Andrew Dys

After decades helping kids who needed her, speech therapist to close office doors

Joanne Lehman, left, Carole Tiedeman, bottom, Flora Baker and Clare Sturkey, right, will be closing their practice at Alliance Diagnostic and Treatment Center in Rock Hill.
Joanne Lehman, left, Carole Tiedeman, bottom, Flora Baker and Clare Sturkey, right, will be closing their practice at Alliance Diagnostic and Treatment Center in Rock Hill.

No-nonsense speech therapist Clare Sturkey, at 68 years old, pulls no punches.

"A crapshoot," Sturkey said of success in 46 years on the job. Years she's countlessly told parents and little kids, "This is going nowhere fast" and "crying won't get you out my front door."

And "great job."

But at the end of the month, she's closing the doors on Alliance Diagnostic & Treatment Center in Rock Hill. The other self-described "mature ladies" who work with her are going off into the therapy sunset, too, unsure where or if they will practice.

There's Carole Tiedeman at 65, 35-plus years as a physical therapist. Joanne Lehman, 53, three decades as an occupational therapist. And the office manager/unofficial grandmother, Flora Baker, who at 75 has held more than 3,000 York County children in her arms or on her lap at the office. She has whispered to those who had cerebral palsy or autism or developmental delays: "You can do it."

Sturkey, who founded Alliance in 1991 and brought in the others after all four had worked together at Winthrop University, is closing because she's "just getting tired."

Therapists aren't doctors, but they do the grunt work after a doctor finds out what is wrong with a child under 6 years old. If the goal is writing, Lehman is the answer. Tiedeman comes to the rescue for motor skills. For language problems, or just a dose of reality when parents and kids -- even special needs kids -- need straight talk, Sturkey gives that out in double doses.

Some kids need two of them for treatment, or all three.

The therapists work and laugh, demand and reward, and the kids go on to school after a year or two. Decades later, parents tap them on a shoulder and say thanks.

The gray and blonde-haired ladies are a testament to why older people must not be tossed into the work force trash heap like old computers. There is little doubt young professionals have the latest technology and methods. Most probably have sparkling offices.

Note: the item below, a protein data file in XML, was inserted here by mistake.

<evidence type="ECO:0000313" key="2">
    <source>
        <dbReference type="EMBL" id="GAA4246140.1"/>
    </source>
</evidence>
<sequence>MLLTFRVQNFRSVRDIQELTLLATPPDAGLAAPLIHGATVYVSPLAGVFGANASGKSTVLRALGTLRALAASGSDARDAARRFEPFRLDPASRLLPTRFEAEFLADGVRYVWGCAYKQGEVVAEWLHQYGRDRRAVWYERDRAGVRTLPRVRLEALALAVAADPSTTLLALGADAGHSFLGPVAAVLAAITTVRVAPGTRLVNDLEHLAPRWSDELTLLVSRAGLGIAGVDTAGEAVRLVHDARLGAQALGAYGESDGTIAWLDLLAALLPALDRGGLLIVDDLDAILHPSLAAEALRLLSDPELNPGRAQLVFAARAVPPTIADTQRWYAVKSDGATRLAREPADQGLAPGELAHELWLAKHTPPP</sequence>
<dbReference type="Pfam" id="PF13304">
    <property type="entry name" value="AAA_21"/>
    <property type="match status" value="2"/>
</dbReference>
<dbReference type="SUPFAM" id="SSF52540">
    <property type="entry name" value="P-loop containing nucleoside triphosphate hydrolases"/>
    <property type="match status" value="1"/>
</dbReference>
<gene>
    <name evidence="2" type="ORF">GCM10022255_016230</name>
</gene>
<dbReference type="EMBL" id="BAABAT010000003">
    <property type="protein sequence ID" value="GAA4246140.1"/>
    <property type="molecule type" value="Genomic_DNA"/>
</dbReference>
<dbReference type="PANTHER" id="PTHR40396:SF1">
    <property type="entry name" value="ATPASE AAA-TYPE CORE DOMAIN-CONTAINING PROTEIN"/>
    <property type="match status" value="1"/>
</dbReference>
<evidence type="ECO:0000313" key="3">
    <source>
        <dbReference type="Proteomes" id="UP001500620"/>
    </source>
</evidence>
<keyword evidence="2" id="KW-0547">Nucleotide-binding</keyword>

Nobody else has a Sturkey.

"I doubt there is another practice older than us," Sturkey said. "Here. Anywhere."

"With our experience as parents, even grandparents, we have seen a little more," understated Tiedeman.

Alliance decor at the Ebenezer Road office is wood paneling and rooms so cluttered a machete would help to carve a path. The Alliance way is to help the whole family. Help the child with the therapy, help the parents deal with the child and themselves.

Children with these special needs cannot be cured, the three therapists said. The kids can be treated, though. Each can be helped, cajoled, coddled.

"Marvelous turnarounds, one step at a time," is how Lehman described her life's work.

Sturkey knows the goals of parents of these children.

"To hear the word 'Momma' is the biggest deal of all," Sturkey said.

Sturkey gave plenty of 'mommas.'

Baker, who has seen enough of the world in 75 years to know what works and what doesn't, put it this way: "Tears the first day here, then tears of joy when they leave."

So now the ladies with 10 children among them and more than that number of grandchildren are almost done helping somebody else's kids. There are other private clinics in the area, and public schools all have therapists. Little kids with autism or hearing problems, or those who just won't speak, won't go without treatment.

But parents won't get the place with the wood paneling and the grannies whose office looks like somebody's overfilled closet. Where therapy is paid for out of pockets or by insurance or Medicaid, but the love came for free.